Mental health care needs and access among Australian men: A data linkage study

Ten to Men Insights #2 Report: Chapter 2

Content type
Commissioned report

October 2022


Clement Wong, Karlee O'Donnell, Jennifer Prattley, Brendan Quinn, Rebecca Jenkinson, Rukhsana Tajin, Bosco Rowland

Commissioning Body

Ten to Men


Men's mental health remains a significant public health concern and a priority issue for Australia. In 2020-21, 7.8% of Australian men were estimated to have depression or feelings of depression while slightly more (10.6%) had an anxiety-related condition.

While mental ill-health constitutes a substantial cost to the public health system (Doran & Kinchin, 2019), Australian men tend to have lower usage of health care in general compared to women, despite comparable health needs (Burgess et al., 2009; Mansfield, Addis, & Mahalik, 2003).

Understanding patterns of mental health care use among men in Australia is essential for addressing this gap, particularly in the context of ongoing mental health needs. This chapter addresses this issue in six different ways. First, using data collected across the first three waves (2013-21) of Ten to Men: The Australian Longitudinal Study on Male Health (TTM), it outlines Australian men's self-reported experience and trajectories of depressive symptoms, as measured by the Patient Health Questionnaire-9 (PHQ-9). Second, this chapter examines the different types of mental health services and mental health prescriptions accessed by Australian men through linked Medicare Benefits Schedule (MBS) and Pharmaceutical Benefits Scheme (PBS) data. Third, patterns of health care usage over time, and typical monetary costs paid by men for health care, are presented. Fourth, differences in several priority population groups identified in the National Men's Health Strategy 2020-20301 are highlighted. Fifth, factors associated with the non-use of mental health care among men are presented. Finally, the chapter examines patterns of mental health service usage during COVID-19-related restrictions in 2020.

Key messages

  • Around three in 10 Australian men accessed a mental health service at least partly funded by the Medicare Benefits Schedule (MBS) at some point between 2012 and 2021. Almost one in three were prescribed mental health medications at least partly funded by the Pharmaceutical Benefits Scheme (PBS) during the same period.

  • The most commonly used MBS-funded mental health service was a mental-health-specific general practitioner (GP) consultation; antidepressants were the most commonly prescribed PBS-funded pharmaceutical for mental health. Use of both these forms of mental health care became more common over time among Australian men.

  • The proportion of visits to services that involved no out-of-pocket expenses included 84% of visits to GPs for mental health reasons, 30% of visits to psychiatrists and 50% of visits to psychologists.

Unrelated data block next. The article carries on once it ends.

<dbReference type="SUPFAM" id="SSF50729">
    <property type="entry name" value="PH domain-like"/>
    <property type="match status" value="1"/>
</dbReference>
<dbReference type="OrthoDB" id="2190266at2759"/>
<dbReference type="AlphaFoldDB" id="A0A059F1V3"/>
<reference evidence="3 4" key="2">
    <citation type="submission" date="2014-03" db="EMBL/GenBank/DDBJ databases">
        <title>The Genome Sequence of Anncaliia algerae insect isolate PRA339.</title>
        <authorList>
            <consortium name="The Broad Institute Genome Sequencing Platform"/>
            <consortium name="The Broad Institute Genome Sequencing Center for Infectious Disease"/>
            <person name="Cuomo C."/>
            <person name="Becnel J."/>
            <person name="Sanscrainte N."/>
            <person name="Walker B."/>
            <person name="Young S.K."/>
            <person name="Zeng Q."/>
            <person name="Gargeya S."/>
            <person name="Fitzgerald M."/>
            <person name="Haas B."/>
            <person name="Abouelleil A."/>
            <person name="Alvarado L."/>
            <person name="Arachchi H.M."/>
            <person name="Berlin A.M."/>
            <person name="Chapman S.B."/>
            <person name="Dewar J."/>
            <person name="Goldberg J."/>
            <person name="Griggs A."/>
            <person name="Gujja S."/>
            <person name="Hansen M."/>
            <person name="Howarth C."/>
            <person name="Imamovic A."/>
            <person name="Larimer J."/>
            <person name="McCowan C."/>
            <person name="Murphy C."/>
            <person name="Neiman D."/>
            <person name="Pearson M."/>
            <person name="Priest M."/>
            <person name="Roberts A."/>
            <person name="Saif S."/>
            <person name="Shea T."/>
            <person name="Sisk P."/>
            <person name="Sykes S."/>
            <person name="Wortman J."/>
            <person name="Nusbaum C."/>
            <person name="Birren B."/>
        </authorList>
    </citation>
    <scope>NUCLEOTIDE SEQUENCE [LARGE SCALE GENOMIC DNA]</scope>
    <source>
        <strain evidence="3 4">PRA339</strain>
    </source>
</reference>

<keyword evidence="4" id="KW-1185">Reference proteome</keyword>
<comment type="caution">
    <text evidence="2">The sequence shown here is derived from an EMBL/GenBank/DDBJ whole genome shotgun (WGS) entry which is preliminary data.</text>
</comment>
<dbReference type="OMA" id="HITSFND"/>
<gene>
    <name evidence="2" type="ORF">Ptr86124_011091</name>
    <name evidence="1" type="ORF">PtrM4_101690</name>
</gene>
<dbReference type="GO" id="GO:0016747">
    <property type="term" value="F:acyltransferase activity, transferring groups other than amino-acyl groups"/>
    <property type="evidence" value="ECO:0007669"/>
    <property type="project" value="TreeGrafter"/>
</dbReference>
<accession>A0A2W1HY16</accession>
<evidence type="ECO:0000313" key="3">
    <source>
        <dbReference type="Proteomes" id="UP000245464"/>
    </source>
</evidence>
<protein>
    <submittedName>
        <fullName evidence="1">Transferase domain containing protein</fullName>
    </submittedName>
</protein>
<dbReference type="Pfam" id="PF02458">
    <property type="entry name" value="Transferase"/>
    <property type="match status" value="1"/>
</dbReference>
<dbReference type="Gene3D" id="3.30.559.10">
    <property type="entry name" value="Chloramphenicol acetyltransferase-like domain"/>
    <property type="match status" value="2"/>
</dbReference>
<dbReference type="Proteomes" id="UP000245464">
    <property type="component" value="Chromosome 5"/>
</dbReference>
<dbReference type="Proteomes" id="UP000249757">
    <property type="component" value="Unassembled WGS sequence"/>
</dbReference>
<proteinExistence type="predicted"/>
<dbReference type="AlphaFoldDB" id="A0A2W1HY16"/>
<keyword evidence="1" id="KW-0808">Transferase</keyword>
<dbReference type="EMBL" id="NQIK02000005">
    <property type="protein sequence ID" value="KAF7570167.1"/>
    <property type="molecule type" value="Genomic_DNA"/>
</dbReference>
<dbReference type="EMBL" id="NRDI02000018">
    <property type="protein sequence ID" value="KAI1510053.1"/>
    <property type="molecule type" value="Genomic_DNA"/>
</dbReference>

• Men's use of MBS- or PBS-funded mental health care differed by socio-economic factors; usage tended to be higher among men who were older, less educated, unemployed or who identified as Aboriginal and/or Torres Strait Islander. These usage differences were more pronounced in mental health prescriptions compared to mental health services.

  • Conformity to traditional masculine norms was associated with reduced use of mental health care services among those in need (i.e. those with greater depressive symptoms).

  • Rates of mental health service use between March 2020-February 2021, during the COVID-19 pandemic, were similar to pre-COVID levels (January 2018-February 2020); however, 18% of services during COVID-19 were delivered through expanded telehealth measures.


The authors of this Insights #2 report chapter are extremely grateful to the many individuals and organisations who contributed to its development, and who continue to support and assist in all aspects of the Ten to Men study. The Department of Health and Aged Care commissioned and continues to fund Ten to Men. The study’s Scientific Advisory and Community Reference Groups provide indispensable guidance and expert input. The University of Melbourne coordinated Waves 1 and 2 of Ten to Men, and Roy Morgan collected the data at both these time points. The Social Research Centre collected Wave 3 data. A multitude of AIFS staff members collectively work towards the goal of producing high-quality publications of Ten to Men findings. We would also especially like to thank every Ten to Men participant who has devoted their time and energy to completing study surveys at each data collection wave

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Wong, C., O’Donnell, K., Prattley, J., Jenkinson, R., Tajin, R., & Rowland, B. (2022). Mental health care needs and access among Australian men: A data linkage study. In B. Quinn, B. Rowland, & S. Martin (Eds.), Insights #2 report: Findings from Ten to Men – The Australian Longitudinal Study on Male Health 2013-21. Melbourne: Australian Institute of Family Studies.